[MUD-Dev] Re: Introducing the background hook

Matt Chatterley chattemp at ee.port.ac.uk
Thu Oct 1 16:17:23 New Zealand Daylight Time 1998

On Sun, 13 Sep 1998, Ling wrote:

> Unlike fantasy muds that can assume some cliches are universal, eg:
> dwarves are short, elves have pointy ears, I have a sci-fi mud which has a
> huge unknown factor.  Absolutely nothing can be assumed so somehow, I must
> introduce an almost entirely different universe to the players.
> Does anyone have any suggestions?

I have a very similar problem, in that my fantasy environment is very 
non-standard. Elves are gentle, intelligent, beautiful folk who do good, 
and Trolls are great hulking furry things. Yup. Except that Elf over 
there would rather skin you than talk to you, and the tree you're leaning 
against right now? It's a snoozing Troll. Oh, and that big bug you 
swatted? That was a Pixie.
> What I don't want is to have a whole bunch of help/info files that the
> player is forced to read thru before playing (eg: DartMUD).  It looks like
> a webpage with lots of pretty pictures is a must-have...

Right. Some sort of 'crash course' giving the very fundamentals is 
probably essential (ie, they'll have to read *some* documentation), after 
which you could perhaps drop them into an introductory region which eases 
them into the game, providing information about the surroundings in such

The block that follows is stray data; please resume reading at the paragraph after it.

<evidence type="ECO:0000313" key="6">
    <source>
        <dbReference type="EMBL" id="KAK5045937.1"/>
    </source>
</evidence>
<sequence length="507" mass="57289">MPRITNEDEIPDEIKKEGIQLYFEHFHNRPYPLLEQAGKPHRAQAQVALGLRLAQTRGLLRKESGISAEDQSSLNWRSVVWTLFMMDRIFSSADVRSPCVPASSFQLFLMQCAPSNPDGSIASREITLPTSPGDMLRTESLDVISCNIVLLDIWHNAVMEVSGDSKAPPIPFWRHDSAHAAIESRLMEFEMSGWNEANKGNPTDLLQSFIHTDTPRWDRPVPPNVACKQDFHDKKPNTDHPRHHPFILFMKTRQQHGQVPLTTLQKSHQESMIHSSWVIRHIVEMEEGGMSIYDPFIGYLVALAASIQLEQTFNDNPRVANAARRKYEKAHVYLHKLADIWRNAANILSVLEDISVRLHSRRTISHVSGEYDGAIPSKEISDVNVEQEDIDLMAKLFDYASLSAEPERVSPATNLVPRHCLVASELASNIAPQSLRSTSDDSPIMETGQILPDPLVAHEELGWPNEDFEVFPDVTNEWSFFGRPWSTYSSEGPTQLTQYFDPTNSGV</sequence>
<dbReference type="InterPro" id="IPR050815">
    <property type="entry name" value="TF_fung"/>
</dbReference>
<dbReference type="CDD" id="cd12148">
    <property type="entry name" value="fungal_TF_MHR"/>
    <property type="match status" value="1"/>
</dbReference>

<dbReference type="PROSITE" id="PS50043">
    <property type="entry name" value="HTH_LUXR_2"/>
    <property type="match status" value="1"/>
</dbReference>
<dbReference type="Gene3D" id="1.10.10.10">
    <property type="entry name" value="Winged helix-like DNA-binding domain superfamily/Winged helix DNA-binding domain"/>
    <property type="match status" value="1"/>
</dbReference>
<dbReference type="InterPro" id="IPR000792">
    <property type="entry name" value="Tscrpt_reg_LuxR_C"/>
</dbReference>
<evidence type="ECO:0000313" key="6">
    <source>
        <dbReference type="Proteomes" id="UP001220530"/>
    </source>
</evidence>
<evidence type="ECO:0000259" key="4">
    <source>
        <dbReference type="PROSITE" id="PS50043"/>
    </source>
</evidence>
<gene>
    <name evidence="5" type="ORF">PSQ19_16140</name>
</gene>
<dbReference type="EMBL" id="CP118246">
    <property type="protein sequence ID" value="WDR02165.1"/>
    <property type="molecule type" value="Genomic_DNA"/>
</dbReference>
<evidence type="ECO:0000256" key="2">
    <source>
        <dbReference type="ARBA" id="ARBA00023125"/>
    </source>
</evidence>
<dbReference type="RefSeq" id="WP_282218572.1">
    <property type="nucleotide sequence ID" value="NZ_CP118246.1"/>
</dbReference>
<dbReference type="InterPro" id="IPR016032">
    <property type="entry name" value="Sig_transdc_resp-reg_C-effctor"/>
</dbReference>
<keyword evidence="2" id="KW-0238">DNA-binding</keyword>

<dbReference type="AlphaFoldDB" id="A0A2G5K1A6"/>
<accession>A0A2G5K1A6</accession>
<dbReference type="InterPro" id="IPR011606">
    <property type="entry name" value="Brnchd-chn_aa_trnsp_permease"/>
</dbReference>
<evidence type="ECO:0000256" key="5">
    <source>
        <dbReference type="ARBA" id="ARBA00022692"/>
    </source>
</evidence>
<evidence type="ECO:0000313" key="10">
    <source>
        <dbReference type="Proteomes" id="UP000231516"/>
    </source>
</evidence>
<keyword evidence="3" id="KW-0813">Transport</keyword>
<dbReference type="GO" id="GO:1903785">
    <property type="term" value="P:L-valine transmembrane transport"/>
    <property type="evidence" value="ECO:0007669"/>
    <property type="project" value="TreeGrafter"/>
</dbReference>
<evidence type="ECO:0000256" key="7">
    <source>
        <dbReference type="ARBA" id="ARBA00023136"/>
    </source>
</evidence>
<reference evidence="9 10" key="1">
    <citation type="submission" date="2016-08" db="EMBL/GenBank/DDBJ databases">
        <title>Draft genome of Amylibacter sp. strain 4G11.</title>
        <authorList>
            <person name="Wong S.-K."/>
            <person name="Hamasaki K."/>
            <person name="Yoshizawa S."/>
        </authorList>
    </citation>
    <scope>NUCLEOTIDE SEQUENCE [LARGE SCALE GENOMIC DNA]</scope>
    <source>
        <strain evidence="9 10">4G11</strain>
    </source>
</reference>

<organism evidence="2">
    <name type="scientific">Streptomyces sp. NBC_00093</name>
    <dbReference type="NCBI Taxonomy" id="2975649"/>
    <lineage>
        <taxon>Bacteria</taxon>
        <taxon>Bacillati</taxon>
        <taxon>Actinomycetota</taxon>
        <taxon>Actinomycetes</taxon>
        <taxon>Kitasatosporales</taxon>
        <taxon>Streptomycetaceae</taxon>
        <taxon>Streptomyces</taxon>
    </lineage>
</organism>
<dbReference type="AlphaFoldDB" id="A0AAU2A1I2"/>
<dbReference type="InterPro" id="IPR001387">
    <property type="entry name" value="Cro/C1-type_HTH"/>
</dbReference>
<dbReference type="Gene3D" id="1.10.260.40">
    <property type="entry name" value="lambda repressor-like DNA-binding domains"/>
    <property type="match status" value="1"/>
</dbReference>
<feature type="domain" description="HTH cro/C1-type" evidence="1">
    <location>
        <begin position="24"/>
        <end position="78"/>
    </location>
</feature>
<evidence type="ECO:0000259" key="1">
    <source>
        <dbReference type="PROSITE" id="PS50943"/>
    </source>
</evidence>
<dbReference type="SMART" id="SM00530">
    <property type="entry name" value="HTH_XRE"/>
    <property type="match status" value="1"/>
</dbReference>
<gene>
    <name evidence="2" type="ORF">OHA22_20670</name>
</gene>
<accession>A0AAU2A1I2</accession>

a way which leads to reasonably obvious judgements about how things are.

Provide more documentation for when (hopefully when) they get curious and 
want to know more.

> Apart from that, are there any tricks I can use to teach the player how my
> imagined world works?  My current ideas include having excerpts from an
> 'Encyleopedia Galactica' appear around login screen and menu as well as
> having in-game news broadcasts but this is too 'in yer face' for my
> liking.  I'd ideally want background information to creep in, as naturally
> as possible, eg: Bubba books a cruise to England and gets given an
> interactive pamphlet for his perusal.  One of the coolest tutorials I've
> seen is on Final Fantasy VII when your hero, an ex-super trooper person,
> teaches other people how to fight, thereby informing the player how to do
> things.  That's the kinda thing I'm looking for but for the background
> theme, not just for the mechanics. 

I think you're onto the best thing here, really - in-game lessons to the 
character which indirectly educate the player. This doesn't have to all 
be hands on stuff, it could just be NPCs chatting about things which have 
happened, and so forth.

One of the first things you need to work out is just how much players 
need to know to play - make a list (or summary) of the main points, and 
break it down into a set of facts, if possible. Then you know what you 
have to achieve, and can set about it - you'll want to keep the required 
knowledge list as small as possible of course; the more you have to teach 
a player, the longer and harder the process will be.

	-Matt Chatterley

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